The Vault

The Vault safe-keeps Singaporean works dating back to our early theatre years. The platform does not merely document the past but manifests as contemporary responses to these works presented at Centre 42 premises. The Centre invites artists and practitioners to respond critically and personally to canonical Singapore classics, lesser known pieces and rarities, reworks and adaptations, and cross-cultural and cross-genres works.

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IN THE VAULT

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The Vault: Absence Makes the Heart…

Written by Aswani Aswath and dramaturged by Alfian Sa’at, Absence Makes the Heart… is an attempt to trace the presence and absence of Indian roles in Singapore English-language theatre, from the early days of its birth to the present moment. Featuring the actors Rebekah Sangeetha Dorai, Sivakumar Palakrishnan and Grace Kalaiselvi, the work will ask: How much do we miss those who have gone missing?


Event Details:
28 Oct (Sat), 8pm
29 Oct (Sun), 3pm
@ Centre 42 Black Box

Admission price: Give-What-You-Can (Cash only, at the door)
Register to secure a seat.

Read more about the plays here.

 

 

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The Vault: Dialects & Dialectics 两方各言

No Parking On Odd Days and The Coffin Is Too Big For The Hole are two of late theatre doyen Kuo Pao Kun’s most famous monologues. Both works have been staged in English and Mandarin numerous times since they were written in the mid-1980s. In Dialects & Dialectics, Nelson Chia – the artistic director of Nine Years Theatre – works with actors Hang Qian Chou and Tay Kong Hui to explore the cultural sentiments and grassroots sensibilities of these plays by staging them in Chinese dialects. Come catch this double-bill showcase performed in Cantonese and Teochew. Chinese and English surtitles are provided.

《单日不可停车》及《棺材太大洞太小》是已故戏剧大师郭宝崑两部广为人知的独角戏。自80年代中写成以来,两部作品数次以英语及华语呈献过。通过“两方各言”,九年剧场艺术总监谢燊杰导演将和演员韩乾畴及郑光辉一起创作,以方言演出来探索这两部作品里头的文化情怀与基层情感。勿错过这个以粤语及潮语呈献的双场演出。附中英文字幕。

Event Details:

Friday & Saturday, 5 & 6 May 2017
Fri & Sat 8pm; Sat 4pm @ Centre 42 Black Box

Admission price: Give-What-You-Can (Cash only, at the door)
Register to secure a seat.

Read more about the plays here.

 

 

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The Vault: Becoming Mother

Dance practitioners and researchers Dr. Nidya Shanthini Manokara and Jocelyn Chng investigate motherhood in its various manifestations – from creating life to producing creative work. Grounded in their dance practices of bharata natyam and ballet respectively, Shanthini and Jocelyn respond to themes of creation and creativity in the dramatic writings of playwrights Verena Tay, Ovidia Yu and Chong Tze Chien.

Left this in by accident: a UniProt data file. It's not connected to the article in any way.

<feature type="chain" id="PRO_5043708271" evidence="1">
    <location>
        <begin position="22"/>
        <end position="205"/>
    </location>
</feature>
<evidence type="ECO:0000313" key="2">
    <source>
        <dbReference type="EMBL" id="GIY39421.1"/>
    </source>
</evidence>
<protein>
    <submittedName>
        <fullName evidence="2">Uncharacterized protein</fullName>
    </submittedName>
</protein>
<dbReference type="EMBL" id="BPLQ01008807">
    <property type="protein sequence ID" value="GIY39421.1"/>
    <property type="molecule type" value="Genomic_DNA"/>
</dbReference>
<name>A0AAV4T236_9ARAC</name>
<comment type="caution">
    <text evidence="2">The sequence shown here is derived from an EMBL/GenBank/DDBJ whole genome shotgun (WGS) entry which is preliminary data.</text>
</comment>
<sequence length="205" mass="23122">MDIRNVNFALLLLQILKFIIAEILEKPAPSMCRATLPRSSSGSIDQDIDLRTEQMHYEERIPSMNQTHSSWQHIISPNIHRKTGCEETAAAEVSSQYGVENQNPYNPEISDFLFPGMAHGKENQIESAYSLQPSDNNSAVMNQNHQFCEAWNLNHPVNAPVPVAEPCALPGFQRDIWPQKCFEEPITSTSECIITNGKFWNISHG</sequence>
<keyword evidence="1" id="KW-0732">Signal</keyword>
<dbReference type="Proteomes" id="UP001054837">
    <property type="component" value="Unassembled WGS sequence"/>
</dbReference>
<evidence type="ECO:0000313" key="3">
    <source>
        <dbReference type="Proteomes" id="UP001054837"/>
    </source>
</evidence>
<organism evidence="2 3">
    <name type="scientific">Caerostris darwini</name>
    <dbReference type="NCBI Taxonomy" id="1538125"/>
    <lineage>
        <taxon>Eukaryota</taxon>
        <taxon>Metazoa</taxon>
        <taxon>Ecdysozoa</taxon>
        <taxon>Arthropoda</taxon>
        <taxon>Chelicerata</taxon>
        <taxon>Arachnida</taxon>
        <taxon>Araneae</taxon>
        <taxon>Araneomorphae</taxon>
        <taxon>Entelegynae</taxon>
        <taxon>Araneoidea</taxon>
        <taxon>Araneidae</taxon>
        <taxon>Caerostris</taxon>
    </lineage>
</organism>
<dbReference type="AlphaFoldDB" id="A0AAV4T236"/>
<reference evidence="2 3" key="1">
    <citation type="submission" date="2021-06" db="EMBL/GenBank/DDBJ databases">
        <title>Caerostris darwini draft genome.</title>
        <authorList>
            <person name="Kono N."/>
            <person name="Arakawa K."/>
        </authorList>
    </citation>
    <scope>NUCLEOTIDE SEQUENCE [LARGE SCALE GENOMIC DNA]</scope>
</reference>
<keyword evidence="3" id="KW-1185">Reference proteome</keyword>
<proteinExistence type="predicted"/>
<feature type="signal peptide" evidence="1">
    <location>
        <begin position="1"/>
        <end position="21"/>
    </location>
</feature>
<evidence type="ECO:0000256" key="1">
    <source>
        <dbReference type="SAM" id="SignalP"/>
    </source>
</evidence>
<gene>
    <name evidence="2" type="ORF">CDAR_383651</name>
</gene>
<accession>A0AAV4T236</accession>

The presentation is in two parts: The first is an exhibition displaying the research materials that Shanthini and Jocelyn encountered during their investigations, which include texts, photos and food. The second part is a devised performance which draws on text, dance forms, and the two women’s personal experiences to playfully tease out the relationships between art and motherhood.

Join Shanthini and Jocelyn on a journey of artmaking and babymaking in this final instalment of The Vault series exploring dance and play-text.

Event Details:

Sunday, 19 March 2017
4pm @ Centre 42

Admission price: Give-What-You-Can (Cash only, at the door)
Register to secure a seat.

Read more about the plays here.

 

 

 

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The Vault: Dancing the Good, the Bad and the Ugly

In a continuing series exploring dance and dramatic text, Singaporean contemporary dance artist Lee Mun Wai responds to three of playwright Elangovan’s works.

Talaq, Smegma and Stoma were banned from performance in the years 2000, 2006, 2013 respectively. Written by Elangovan, these plays are unapologetically stark and provocative in their portrayal of social tensions and inequalities. Although never publicly staged, the three play-texts were published in 2014 in a collection titled The Good, the Bad and the Ugly.

In 2017, Mun Wai responds to these three plays through dance. In a performance that is both structured and improvised, he intends to move past their initial shock value, to facilitate and broaden the discussion of the social issues highlighted.

Event Details:

Friday, 24 February 2017
8pm @ Centre 42 Black Box

Admission price: Give-What-You-Can (Cash only, at the door)
Register to secure a seat.

Read more about the research, the plays and the playwright here.

 

 

The Vault: Leng-Geh-Mng 龍牙門

Leng-Geh-Mng (“Dragon’s Tooth Gate”) is a comedy which spoofs the conventions of pugilistic films set in ancient China. This play was written by playwrights Lee Shyh Jih and Lim Poh Poh and was first staged in 1998.

After nearly two decades, Zelda Tatiana Ng revisits Leng-Geh-Mng in this Vault instalment, alongside some of the original cast members. Under Zelda’s direction and treatment, Leng-Geh-Mng will be retold in the format of a radio play. The actors will read the original Mandarin text, with selected portions refreshed with translations into other Chinese dialects in an experiment with language.

Don’t miss this one-night only performance-presentation. Performed in Mandarin and other Chinese dialects, with English surtitles.

The Vault: Leng-Geh-Mng is supported by the ARTS FUND.

Event Details:

Saturday, 16 July 2016
8pm @ Centre 42 Black Box

Admission is free. Register to secure a seat.

Read more about the artist, the research, the plays involved.
View these resources here.

 

 

The Vault: Distilling the Dance